Steel? Fantastic. Steel drums are often used for the containment of chemicals, pharmaceuticals and food for storage or transport. Stainless steel is a compatible material for the containment of a wide variety of different products and items, but we still recommend discussing your needs with a Skolnik representative before choosing a specific type of drum.

Now that you can read the code, call Skolnik to learn more about our products and what type of container is the best fit for your needs.

Fit for Food: Skolnik Food Grade Steel Drums

April 9th, 2015 by Natalie Mueller

Filed under: Stainless Steel

When people think of industrial steel drums they almost immediately think of containers of hazmat materials and barrels of oil. However, one of the most common uses of steel drums isn’t for top secret chemicals or nuclear waste, but for something a little more pedestrian: food.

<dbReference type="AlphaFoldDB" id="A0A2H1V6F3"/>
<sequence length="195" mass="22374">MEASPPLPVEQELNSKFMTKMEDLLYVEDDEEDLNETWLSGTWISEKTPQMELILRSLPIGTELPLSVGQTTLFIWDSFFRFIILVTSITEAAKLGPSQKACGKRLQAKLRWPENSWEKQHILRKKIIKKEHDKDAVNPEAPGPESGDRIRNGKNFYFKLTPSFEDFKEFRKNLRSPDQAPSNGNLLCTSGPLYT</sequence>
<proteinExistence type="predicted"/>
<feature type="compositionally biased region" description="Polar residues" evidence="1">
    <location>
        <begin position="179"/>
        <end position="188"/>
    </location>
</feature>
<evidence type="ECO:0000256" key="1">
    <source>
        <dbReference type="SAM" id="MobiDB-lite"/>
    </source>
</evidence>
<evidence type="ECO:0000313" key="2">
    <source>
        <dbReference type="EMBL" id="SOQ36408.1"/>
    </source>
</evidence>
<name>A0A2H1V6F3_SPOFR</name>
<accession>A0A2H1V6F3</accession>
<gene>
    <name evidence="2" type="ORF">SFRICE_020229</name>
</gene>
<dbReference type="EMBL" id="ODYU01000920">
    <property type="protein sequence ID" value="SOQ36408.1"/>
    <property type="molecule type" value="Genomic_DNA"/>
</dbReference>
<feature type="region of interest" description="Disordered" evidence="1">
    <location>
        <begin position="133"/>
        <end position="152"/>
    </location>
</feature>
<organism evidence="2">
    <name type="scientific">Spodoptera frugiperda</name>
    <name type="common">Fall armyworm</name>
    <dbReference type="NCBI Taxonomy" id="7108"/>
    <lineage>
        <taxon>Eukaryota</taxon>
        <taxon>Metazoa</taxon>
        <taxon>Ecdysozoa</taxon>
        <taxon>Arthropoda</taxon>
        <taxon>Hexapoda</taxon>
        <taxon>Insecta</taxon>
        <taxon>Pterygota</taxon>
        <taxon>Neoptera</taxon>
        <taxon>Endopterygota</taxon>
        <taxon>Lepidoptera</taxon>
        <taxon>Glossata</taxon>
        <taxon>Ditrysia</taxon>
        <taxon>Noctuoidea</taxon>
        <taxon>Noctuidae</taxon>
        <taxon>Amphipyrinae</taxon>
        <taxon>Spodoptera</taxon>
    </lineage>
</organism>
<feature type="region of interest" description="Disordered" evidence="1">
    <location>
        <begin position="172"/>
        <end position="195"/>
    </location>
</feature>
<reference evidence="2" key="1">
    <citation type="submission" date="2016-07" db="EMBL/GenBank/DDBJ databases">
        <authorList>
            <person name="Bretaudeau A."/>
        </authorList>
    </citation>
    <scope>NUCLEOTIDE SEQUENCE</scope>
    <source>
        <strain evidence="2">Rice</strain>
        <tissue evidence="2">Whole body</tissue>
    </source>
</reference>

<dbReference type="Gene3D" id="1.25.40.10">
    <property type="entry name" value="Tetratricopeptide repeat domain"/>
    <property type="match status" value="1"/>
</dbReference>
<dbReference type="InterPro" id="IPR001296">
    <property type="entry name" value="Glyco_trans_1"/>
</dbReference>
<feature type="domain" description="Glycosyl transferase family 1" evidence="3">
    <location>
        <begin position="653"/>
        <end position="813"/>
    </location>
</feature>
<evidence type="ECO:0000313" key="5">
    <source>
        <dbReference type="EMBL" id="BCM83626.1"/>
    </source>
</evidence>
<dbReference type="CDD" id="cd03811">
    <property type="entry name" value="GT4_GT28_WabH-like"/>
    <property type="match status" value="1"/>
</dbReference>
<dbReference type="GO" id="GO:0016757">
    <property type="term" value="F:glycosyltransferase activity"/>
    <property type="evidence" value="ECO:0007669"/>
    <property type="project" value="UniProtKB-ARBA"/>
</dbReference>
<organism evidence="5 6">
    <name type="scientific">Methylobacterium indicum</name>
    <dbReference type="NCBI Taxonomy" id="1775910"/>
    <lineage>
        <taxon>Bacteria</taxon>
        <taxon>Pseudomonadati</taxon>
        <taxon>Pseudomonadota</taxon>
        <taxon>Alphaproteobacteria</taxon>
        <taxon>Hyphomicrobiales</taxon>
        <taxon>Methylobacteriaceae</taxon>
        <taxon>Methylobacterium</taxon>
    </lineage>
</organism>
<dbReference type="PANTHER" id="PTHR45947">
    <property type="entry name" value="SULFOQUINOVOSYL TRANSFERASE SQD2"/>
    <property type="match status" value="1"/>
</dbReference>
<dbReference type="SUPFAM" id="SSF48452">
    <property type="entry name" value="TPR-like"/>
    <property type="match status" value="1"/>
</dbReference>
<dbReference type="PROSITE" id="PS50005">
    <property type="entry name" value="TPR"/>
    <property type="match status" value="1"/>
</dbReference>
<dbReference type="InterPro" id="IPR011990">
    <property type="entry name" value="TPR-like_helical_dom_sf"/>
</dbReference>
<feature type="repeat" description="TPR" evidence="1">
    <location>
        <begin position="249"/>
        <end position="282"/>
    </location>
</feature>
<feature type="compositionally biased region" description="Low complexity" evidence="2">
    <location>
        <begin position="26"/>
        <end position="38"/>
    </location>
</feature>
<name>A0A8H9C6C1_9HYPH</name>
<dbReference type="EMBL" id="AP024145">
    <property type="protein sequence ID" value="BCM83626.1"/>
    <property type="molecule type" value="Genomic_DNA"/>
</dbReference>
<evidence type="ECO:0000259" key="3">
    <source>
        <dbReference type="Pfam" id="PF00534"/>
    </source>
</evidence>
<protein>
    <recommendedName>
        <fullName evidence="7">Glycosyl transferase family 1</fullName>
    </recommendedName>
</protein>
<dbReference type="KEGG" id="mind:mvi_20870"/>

Food Grade Steel drums are common shipping and storage containers for ingredients and consumables. Shipping ingredients from the original source to where they are needed for production or storing products for curing are important steps in the production of many foods and beverages. Our wine barrels and food grade 304 stainless steel drums are popular options for the wine and food processing industries because they are food safe. In fact, you probably have some food grade 304 stainless steel in your kitchen – it’s the same steel used in a lot of cookware.